She added the area also held significant cultural importance to Indigenous people. “We’ve been clear about what our position is on that,” she said.
The project, which has been under way for several years, would have resulted in the dam wall being raised by 14 metres, allowing for a flood mitigation zone above the dam’s current capacity. It would have been able to hold an extra trillion litres and possibly reduce flood damage by 75 per cent.
This would have allowed floodwaters coming through the catchment to be released in a controlled way, delaying and reducing the flood peak for thousands of residents in the Hawkesbury-Nepean region.
Sharpe’s announcement follows a commitment NSW Premier Chris Minns made before the election that a Labor government would instead lower the maximum water level, creating a flood mitigation zone without needing to raise the dam wall.
Long-term campaigner Harry Burkitt, who has led the campaign against raising the dam, said it had been an eight-year fight to see the project stopped.
“Lots of blood, sweat and tears have been poured into this win, and it’s a great credit to all the people out there who have supported the campaign – chief among them Chris Minns,” he said.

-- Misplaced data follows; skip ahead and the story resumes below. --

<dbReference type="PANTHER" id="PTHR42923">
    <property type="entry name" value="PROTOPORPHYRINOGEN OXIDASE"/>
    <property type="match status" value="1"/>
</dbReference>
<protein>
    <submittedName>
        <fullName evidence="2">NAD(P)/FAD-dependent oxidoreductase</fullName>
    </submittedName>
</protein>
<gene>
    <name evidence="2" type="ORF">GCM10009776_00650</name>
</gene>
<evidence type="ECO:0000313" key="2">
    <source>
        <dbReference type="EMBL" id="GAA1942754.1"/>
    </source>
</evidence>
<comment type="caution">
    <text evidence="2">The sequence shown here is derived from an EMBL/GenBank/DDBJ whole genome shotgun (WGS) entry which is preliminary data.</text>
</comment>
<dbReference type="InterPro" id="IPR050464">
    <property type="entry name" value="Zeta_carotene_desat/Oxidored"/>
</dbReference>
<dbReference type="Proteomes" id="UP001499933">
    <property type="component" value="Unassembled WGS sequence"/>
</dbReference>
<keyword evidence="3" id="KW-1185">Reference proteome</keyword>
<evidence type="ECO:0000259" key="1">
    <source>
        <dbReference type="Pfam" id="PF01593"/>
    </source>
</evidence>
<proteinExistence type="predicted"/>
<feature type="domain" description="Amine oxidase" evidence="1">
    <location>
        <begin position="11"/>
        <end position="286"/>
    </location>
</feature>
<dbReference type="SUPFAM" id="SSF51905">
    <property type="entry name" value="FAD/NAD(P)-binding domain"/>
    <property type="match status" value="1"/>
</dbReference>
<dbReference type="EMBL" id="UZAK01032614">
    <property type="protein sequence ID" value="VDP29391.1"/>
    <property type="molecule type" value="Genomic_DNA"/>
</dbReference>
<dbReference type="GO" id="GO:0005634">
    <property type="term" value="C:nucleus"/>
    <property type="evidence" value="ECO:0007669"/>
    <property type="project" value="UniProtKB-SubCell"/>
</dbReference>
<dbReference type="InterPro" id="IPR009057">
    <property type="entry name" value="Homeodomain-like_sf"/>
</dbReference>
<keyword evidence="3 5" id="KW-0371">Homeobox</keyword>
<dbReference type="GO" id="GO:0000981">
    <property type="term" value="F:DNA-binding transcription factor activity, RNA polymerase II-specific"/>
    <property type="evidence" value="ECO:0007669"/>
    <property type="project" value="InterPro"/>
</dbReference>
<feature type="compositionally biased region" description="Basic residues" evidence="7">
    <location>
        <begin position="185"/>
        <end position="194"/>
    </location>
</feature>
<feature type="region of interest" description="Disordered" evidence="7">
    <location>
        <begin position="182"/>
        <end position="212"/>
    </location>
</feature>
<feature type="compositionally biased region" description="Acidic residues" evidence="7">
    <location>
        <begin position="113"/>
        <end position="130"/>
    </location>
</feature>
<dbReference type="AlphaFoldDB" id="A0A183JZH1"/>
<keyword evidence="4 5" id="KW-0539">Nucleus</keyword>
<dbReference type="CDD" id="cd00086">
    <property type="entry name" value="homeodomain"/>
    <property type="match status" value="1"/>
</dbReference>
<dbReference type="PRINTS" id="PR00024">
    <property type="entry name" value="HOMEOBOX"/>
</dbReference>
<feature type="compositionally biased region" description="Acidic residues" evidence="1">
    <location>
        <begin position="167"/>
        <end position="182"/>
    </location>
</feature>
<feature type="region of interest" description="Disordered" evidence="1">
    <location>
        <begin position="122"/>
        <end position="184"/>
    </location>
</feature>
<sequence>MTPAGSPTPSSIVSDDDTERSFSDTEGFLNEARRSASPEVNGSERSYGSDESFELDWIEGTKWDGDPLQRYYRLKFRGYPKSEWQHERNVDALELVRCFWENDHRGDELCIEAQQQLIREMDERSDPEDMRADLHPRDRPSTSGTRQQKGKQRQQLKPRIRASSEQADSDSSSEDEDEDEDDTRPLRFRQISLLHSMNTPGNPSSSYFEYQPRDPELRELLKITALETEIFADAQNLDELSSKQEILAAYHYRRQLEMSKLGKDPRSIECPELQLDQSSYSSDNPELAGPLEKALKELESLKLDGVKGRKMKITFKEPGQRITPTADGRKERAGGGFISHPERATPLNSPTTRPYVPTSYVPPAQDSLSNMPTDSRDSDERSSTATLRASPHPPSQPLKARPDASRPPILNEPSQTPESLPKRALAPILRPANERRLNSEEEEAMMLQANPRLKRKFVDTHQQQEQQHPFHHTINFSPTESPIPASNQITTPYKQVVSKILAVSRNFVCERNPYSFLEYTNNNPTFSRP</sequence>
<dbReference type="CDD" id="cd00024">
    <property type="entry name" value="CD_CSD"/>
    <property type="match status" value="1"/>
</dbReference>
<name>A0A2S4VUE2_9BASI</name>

“We look forward to seeing [Water] Minister [Rose] Jackson officially withdrawing the development application for the dam raising in the coming weeks and embark on new flood mitigation measures in the Hawkesbury-Nepean Valley.
“Importantly, the Labor government must continue its strong legacy in protecting the Blue Mountains and re-enact legislation repealed by the Liberals to prohibit the flooding of the Blue Mountains National Park.”
Gundungurra traditional owner Kazan Brown said the news was a welcome relief.
“It is awesome,” she said. “We were pretty confident it wasn’t going to go ahead after the election, but this is a big weight off the shoulders. I don’t know what I will do now with my time.”
The previous government considered alternative methods of flood adaptation in the Hawkesbury-Nepean region and found that raising the dam wall was the best option in terms of minimising risk to life, property damage and cost.
Warragamba Dam was never built to be a flood mitigation tool, rather it was designed to cater to Sydney’s growing water needs in 1960. It remains one of the largest domestic water supply dams in the world, storing about 80 per cent of Sydney’s water.
However, when it floods, the Warragamba Dam catchment can contribute as much as 70 per cent of the water to the floodplain of the Hawkesbury-Nepean region. This area has the highest flood exposure in the state.
The Morning Edition newsletter is our guide to the day’s most important and interesting stories, analysis and insights. Sign up here.